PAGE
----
THE incessant strike action by the Academic Staff Union of Universities, ASUU, has not abated as the union is at the moment maintaining a hard stance on its unresolved problems and is set for another strike.
ASUU had signed a Memorandum of Action, MOA, with the federal government after the March 23, 2020 strike over earned allowance and university revitalization funds among others, all of which have not been attended to till date.
TO avert the impending industrial action by the Academic Staff Union of Universities, the House of Representatives recently urged the federal government to honour its agreement with the body and pay lecturers.
TO consolidate on the move, the Speaker of the House of Representatives, Femi Gbajabiamila invited the Minister of Finance, that of Education and the President of ASUU for an interface.
IT is a pity that in spite of the over 22 years of civilian administration in Nigeria, no succeeding administration has been able to find a lasting solution to the recurrence of strikes by university teachers.
THERE is no doubting the fact that one of the major causes of educational backwardness in this country is incessant strikes by the university lecturers, which are always precipitated by disagreement between government and teachers.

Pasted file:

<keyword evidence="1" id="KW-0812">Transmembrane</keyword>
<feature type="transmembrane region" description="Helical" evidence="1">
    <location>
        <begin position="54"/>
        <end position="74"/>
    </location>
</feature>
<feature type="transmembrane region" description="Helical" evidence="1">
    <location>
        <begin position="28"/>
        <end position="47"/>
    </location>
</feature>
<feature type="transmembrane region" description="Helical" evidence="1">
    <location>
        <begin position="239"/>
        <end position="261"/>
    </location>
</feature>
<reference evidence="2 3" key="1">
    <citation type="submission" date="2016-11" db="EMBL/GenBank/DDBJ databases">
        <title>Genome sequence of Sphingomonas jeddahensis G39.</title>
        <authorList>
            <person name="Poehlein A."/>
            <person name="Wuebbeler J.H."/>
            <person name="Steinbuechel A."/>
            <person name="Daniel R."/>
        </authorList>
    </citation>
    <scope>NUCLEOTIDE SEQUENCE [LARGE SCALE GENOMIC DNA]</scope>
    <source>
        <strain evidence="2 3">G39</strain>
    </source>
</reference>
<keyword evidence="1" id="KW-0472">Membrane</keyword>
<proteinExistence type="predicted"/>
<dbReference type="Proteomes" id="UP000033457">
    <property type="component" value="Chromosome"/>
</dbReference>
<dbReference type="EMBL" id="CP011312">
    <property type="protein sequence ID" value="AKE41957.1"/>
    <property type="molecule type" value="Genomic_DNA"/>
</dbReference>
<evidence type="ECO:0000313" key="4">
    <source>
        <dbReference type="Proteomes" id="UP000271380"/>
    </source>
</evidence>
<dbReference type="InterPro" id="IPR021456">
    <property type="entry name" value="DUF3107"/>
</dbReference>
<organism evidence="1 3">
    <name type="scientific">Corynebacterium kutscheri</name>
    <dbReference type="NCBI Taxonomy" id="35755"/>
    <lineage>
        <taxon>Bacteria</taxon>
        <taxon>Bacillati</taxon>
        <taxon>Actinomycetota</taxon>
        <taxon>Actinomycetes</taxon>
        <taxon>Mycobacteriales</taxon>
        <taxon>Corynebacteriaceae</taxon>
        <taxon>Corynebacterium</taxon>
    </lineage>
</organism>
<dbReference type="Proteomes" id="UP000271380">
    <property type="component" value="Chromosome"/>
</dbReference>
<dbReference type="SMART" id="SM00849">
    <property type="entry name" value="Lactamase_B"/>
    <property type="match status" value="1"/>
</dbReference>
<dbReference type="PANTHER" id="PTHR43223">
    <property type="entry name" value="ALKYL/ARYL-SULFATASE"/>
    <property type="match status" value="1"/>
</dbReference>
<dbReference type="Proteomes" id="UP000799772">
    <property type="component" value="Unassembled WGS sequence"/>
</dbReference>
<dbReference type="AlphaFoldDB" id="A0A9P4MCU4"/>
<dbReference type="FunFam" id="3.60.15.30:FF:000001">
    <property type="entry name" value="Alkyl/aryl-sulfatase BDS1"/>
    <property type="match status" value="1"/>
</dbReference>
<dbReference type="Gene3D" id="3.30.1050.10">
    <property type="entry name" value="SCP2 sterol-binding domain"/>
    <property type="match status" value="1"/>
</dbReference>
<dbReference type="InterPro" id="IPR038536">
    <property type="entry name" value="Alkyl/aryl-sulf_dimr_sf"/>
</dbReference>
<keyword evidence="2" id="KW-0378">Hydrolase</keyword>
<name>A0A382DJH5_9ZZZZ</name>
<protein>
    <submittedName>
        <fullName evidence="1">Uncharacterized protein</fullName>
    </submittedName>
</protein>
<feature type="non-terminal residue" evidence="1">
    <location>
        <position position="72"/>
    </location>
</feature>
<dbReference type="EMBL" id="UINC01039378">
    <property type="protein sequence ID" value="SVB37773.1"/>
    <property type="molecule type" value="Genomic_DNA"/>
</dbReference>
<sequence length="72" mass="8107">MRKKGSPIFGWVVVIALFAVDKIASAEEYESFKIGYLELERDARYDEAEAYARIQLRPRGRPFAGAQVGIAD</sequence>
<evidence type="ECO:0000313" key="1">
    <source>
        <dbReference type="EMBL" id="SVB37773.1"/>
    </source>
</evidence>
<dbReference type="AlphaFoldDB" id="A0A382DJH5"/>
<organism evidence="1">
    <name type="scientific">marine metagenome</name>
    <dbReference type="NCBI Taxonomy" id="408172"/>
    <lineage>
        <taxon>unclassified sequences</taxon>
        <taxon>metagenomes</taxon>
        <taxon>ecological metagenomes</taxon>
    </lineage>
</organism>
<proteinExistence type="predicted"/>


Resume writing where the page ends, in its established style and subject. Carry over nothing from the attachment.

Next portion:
FOR instance, strikes greatly disrupted the universities academic calendar during the days of the military dictator, General Ibrahim Badamasi Babangida (retd). The situation degenerated from bad to worse during the regime of another despot, the late General Sani Abacha. We also experienced ASUU strike when the then President Olusegun Obansajo failed to implement the agreement reached with university teachers.
IN a similar vein, the late President Umaru Musa Yar’Adua clashed with ASUU and another strike ensued while President Goodluck Jonathan, an academic also faced the same situation.
IT is so unfortunate that the history of ASUU’s industrial action is about to repeat itself in Nigeria when we are optimistic that President Muhammdu Buhari who was democratically elected will end the trend.
AS a newspaper, we suggest that government should henceforth, carry ASUU along in its policy making process, including budgeting and the implementation of such. There is also, the dire need for good working relationship among Ministry of Labour, Education and ASUU which for now appears lacking.
FURTHERMORE, government should always ensure sincerity in its dealings with ASUU while lecturers should not allow matters affecting individual universities to become national issues. There should be mutual issues of trust and not mistrust between the government and ASUU.
IN addition, government should invest more in the communication industry to enhance distant learning programmes like the one currently operated by the National Open University of Nigeria as alternative to conventional university system.
WE blame government for not being honest enough in implementing most agreements it reached with ASUU and call for constant brainstorming between the government and ASUU.